Snaps Counts: Chargers Wore Down Chiefs Defense in Sustaining Late Drives

Dec 13, 2018; Kansas City, MO, USA; Los Angeles Chargers running back Detrez Newsome (38) runs against Kansas City Chiefs cornerback Kendall Fuller (23) in the first half at Arrowhead Stadium.

KANSAS CITY, Mo. — The Chiefs entered Thursday night second in the NFL in most plays allowed on defense, facing an average of 69 snaps per game, and saw that number go up against the Chargers.

The Chiefs played 74 defensive snaps, including 19 on the Chargers two scoring drives late, all coming within the last 8 minutes, 15 seconds of the game. If the Chiefs defensive looked haggard on the final Chargers scoring drive, the heavy duty of the fourth quarter might offer an explanation.

OFFENSE 60 snaps


Patrick Mahomes 60 snaps (100 percent)

Running back

Damien Williams 44 snaps (73 percent)

Darrel Williams 15 snaps (25 percent)

Anthony Sherman 3 snaps (5 percent)

Charcandrick West 1 snap (2 percent)

The Chiefs played with a single back set most of night, deploying the fullback Sherman in two-back set on just three occasions. The Chiefs ran the ball with a back just 12 times on Thursday night, but did target Damien Williams and Darrel Williams eight times out of the backfield. But the Chiefs are showing a bit more reluctance to utilize their backs with Hunt gone. Hunt touched the ball on 43 percent of his snaps, while Damien Williams received touches on 36 percent of his Thursday night. The entire backfield touched the ball on just 33 percent of the team's snaps.

Tight end

Travis Kelce 60 snaps (100 percent)

Demetrius Harris 18 snaps (30 percent)

Not many double tight formations for the Chiefs, who have gone with just two tight ends in recent weeks with Deon Yelder in active. Kelce picked up seven catches for 61 yards on nine targets, but it still seemed like a quiet night for him. Harris missed connections on both his targets.

Wide receiver

Chris Conley 57 snaps (95 percent)

Tyreek Hill 53 snaps (88 percent)

Demarcus Robinson 36 snaps (60 percent)

Kelvin Benjamin 12 snaps (20 percent)

Marcus Kemp 1 snap (2 percent)

The arrival of Benjamin sends Gehrig Dieter back to the inactive list, and Benjamin made a small splash in his Chiefs debut, picking up one catch on two targets in his 12 snaps. How in the world did Hill play 88 percent of the snaps on his hobbled right foot? He wasn't as sharp as usually, but Hill took one for the team Thursday night. The Chiefs shortened their bench with Sammy Watkins out, essentially leaning on just three receivers against the Chargers.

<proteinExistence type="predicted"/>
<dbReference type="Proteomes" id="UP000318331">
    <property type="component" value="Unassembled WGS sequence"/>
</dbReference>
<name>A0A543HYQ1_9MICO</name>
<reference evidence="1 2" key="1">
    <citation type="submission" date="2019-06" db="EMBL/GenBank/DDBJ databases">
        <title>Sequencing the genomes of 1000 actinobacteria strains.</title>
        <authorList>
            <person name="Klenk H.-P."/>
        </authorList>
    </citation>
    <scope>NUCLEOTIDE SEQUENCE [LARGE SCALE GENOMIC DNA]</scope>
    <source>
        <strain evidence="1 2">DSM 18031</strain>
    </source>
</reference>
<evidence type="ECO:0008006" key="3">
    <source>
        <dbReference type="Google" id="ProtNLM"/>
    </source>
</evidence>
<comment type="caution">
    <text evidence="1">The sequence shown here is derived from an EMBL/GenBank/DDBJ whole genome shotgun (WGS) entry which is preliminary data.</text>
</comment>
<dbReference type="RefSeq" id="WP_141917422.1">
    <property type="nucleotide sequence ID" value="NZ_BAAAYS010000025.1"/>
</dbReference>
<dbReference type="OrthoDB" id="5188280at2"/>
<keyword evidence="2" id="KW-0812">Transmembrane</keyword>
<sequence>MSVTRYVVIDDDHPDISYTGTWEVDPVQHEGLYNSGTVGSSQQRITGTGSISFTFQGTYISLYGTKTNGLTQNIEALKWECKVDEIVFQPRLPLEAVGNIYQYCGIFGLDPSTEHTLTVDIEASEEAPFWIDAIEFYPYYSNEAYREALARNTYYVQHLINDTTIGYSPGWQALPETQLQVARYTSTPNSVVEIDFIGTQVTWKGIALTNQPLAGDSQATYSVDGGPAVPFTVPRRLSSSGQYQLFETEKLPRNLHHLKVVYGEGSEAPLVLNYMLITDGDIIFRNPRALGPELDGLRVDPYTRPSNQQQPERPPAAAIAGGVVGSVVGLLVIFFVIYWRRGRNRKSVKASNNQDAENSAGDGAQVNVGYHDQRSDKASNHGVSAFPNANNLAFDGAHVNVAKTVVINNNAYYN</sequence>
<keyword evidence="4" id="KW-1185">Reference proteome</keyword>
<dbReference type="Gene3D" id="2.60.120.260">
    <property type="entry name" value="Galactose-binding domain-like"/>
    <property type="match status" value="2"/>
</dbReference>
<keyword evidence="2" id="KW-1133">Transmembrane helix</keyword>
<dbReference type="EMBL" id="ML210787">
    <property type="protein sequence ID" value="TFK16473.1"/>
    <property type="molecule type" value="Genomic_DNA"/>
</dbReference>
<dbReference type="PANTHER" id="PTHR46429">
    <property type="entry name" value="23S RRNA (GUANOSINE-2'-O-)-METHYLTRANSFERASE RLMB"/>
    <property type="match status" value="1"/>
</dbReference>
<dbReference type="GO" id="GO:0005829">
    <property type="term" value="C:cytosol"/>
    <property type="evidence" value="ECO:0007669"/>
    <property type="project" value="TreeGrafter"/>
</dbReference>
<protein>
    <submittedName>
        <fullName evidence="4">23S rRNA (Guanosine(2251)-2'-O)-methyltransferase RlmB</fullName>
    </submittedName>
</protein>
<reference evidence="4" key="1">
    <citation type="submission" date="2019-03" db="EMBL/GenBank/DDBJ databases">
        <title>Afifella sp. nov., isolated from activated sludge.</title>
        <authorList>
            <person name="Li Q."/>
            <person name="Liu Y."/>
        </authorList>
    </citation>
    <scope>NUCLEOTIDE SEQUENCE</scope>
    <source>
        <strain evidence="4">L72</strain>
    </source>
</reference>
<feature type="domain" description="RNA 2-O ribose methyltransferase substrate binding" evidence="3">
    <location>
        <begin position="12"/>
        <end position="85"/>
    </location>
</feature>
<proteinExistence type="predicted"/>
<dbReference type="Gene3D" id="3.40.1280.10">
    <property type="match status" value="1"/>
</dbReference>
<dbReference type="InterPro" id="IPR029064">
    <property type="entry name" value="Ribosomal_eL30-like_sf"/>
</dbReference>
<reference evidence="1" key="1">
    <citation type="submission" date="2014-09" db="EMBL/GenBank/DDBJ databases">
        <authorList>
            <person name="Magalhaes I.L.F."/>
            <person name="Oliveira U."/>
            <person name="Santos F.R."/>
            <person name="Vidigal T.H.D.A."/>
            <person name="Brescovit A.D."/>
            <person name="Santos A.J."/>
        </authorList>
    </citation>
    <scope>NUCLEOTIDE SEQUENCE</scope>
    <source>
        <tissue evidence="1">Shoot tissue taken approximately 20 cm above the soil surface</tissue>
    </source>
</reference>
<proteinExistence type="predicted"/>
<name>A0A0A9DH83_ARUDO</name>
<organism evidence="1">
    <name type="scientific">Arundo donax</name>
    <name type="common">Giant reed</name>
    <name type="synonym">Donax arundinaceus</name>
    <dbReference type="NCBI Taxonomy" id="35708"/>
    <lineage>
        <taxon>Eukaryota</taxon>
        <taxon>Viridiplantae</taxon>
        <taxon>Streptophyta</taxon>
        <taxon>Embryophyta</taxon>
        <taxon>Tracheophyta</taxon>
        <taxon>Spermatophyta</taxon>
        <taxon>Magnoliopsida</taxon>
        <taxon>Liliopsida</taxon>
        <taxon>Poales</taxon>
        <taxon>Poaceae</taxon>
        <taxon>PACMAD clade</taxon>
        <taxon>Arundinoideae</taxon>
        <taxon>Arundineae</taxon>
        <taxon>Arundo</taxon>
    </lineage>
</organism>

Offensive line

Eric Fisher 60 snaps (100 percent)

Jeff Allen 60 snaps (100 percent)

Mitch Morse 60 snaps (100 percent)

Andrew Wylie 60 snaps (100 percent)

Mitchell Schwartz 60 snaps (100 percent)

Allen performed well in place of Cam Erving at left guard, but still had highs and lows. For a team operating without 40 percent of its original starting lineup, this group continues make the best of a tough situation. Schwartz is in the midst of a Pro Bowl season, but he didn't have a Pro Bowl night Thursday. Everyone has a rough outing at times, especially against an elite pass rush unit the Chargers possess right now. But it's worth keeping an eye on during the closing weeks of the season.

DEFENSE 74 snaps

Defensive line

Allen Bailey 55 snaps (74 percent)

Chris Jones 51 snaps (69 percent)

Derrick Nnadi 34 snaps (34 percent)

Xavier Williams 19 snaps (26 percent)

Justin Hamilton 13 snaps (18 percent)

Jones remains extraordinarily productive, picking up 2 1/2 sacks in his 51 snaps and continuing to deliver well above average pressure on every snap. The job share at tackle between Nnadi and Williams continues shifting toward the rookie, who continues to show an improving effort and confidence. Hamilton has essentially stepped into the rotation in the role Jarvis Jenkins formerly held.

Outside linebacker

Dee Ford 72 snaps (97 percent)

Justin Houston 67 snaps (91 percent)

Breeland Speaks 9 snaps (12 percent)